We’ve been maintaining an “emerging markets labeling” theme through a lot of our blog this year as emerging markets seem to be the places to be if you want to keep your business solid and / or growing. Here’s a great article on the topic of emerging markets, this one entitled “Rethinking Global Innovation.” It is by Scott Anthony, author of The Silver Lining, writing for Bloomberg, and it touchesupon some of the most compelling facts and opinions about emerging markets that I’ve seen to date. For example:
Eighty percent of the world’s population and 40 percent of the world’s economy (adjusting for purchasing power parity) constitutes just 10 percent of revenues for S&P 500 companies… University of Michigan Professor C.K. Prahalad has long urged companies to tap into the fortune at the bottom of the world’s economy pyramid. What once was a strategic nicety is increasingly a competitive necessity. Companies that don’t find ways to love low-income markets will struggle to meet growth targets, and increasingly cede the innovation agenda to companies based in those markets.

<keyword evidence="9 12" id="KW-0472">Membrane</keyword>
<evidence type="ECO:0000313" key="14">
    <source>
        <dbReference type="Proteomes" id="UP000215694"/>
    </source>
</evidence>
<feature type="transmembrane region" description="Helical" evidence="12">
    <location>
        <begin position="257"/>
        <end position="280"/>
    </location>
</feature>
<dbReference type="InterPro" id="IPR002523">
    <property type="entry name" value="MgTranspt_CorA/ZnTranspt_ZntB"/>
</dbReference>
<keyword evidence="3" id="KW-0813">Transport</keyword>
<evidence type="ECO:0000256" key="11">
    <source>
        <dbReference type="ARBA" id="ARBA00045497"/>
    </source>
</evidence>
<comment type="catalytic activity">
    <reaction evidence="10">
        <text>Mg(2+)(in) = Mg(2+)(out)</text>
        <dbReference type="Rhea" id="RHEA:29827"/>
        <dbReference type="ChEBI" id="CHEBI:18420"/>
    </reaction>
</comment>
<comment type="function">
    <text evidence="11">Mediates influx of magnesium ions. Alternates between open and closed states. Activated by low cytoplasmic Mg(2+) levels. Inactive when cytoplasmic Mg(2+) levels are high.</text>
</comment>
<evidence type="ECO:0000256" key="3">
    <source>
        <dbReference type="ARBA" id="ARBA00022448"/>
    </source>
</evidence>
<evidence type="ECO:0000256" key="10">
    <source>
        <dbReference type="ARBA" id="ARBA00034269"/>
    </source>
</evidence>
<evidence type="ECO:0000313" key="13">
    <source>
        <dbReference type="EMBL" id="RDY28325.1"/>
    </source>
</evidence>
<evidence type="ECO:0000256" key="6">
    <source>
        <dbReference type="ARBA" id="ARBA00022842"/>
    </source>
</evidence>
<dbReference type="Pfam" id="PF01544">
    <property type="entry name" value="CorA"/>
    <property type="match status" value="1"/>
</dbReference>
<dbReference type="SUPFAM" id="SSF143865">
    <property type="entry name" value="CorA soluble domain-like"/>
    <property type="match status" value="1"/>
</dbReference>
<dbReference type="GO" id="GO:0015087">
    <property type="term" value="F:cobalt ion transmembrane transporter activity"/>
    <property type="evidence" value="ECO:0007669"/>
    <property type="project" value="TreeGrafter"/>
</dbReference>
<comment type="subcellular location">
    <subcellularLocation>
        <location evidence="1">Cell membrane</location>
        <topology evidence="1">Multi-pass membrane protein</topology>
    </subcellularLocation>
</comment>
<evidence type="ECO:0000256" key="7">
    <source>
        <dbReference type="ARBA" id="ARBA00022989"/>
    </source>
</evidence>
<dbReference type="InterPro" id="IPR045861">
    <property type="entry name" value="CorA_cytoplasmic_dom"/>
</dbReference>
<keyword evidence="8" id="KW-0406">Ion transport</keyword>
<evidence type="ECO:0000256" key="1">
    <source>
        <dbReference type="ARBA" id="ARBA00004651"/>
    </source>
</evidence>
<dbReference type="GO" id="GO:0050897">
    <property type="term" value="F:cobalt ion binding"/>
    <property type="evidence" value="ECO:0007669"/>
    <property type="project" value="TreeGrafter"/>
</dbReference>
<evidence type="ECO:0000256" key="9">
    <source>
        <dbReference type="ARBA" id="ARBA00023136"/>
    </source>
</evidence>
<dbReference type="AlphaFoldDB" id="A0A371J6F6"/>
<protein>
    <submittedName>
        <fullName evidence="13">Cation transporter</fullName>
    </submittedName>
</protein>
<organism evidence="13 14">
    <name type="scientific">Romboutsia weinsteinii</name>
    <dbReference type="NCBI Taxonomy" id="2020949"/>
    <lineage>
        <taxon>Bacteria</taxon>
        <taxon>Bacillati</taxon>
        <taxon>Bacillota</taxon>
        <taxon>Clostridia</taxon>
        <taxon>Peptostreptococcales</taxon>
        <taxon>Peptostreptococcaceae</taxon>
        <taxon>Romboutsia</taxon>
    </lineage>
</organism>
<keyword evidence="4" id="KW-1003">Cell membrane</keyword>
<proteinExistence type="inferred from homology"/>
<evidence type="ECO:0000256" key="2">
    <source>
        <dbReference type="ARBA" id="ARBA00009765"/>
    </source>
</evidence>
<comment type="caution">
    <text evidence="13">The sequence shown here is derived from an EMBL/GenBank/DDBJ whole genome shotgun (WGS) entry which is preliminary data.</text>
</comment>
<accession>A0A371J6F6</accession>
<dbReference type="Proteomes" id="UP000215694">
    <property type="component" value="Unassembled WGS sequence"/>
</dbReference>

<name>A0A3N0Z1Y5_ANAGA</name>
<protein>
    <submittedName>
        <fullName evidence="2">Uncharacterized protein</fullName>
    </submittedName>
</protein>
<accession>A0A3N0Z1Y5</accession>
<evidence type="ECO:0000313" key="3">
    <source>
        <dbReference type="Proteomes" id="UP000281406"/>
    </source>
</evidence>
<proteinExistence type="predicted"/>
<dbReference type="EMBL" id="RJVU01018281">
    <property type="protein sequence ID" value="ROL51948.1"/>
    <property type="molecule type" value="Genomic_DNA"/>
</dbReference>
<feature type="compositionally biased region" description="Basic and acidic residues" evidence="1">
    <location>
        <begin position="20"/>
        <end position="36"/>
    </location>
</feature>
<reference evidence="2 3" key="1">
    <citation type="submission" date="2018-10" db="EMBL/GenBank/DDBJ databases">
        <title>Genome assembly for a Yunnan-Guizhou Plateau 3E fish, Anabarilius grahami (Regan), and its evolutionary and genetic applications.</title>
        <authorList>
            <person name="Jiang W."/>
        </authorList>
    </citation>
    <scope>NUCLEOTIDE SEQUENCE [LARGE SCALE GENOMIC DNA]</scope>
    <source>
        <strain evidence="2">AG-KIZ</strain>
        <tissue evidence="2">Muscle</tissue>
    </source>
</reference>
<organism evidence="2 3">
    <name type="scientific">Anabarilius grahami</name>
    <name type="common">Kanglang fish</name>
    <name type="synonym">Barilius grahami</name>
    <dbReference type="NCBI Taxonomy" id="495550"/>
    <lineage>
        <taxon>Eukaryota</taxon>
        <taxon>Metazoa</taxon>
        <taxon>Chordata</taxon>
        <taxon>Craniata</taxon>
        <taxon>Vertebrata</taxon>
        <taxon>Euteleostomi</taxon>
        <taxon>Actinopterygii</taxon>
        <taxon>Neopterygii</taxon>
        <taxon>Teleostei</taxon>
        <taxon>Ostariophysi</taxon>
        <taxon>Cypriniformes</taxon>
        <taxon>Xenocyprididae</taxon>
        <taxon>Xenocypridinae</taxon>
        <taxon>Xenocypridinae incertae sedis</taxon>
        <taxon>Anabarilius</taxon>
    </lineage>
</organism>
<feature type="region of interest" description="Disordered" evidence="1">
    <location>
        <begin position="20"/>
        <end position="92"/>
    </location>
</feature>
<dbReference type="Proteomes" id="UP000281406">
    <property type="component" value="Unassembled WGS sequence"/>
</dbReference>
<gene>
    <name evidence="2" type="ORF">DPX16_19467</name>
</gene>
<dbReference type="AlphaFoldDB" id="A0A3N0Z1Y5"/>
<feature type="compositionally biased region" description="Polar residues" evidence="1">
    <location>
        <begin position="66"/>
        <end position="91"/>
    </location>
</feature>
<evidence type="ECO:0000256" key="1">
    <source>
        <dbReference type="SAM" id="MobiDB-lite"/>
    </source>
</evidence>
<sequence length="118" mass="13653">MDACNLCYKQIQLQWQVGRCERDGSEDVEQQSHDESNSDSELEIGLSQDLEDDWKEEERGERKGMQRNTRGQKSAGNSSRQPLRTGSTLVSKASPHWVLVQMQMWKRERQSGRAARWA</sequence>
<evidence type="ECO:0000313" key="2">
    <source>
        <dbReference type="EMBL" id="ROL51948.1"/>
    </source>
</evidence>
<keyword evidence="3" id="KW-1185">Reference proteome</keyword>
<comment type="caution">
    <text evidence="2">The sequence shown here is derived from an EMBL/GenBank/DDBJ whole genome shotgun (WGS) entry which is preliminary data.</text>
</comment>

Theoretical wishful thinking? The piece includes example after example of companies you’ll immediately recognize finding success and new market opportunities in emerging markets. But since the focus here is healthcare, here’s one good example from the article:
Companies that re-think their approach to emerging markets can create the seeds of powerful growth businesses that can “trickle up” to developed markets… in early 2008, General Electric’s health care division launched a very simple echocardiogram machine that was uniquely attuned to the needs of the Chinese market. The product was about 90 percent cheaper than existing products. In 2009, the device “trickled up” to the German market.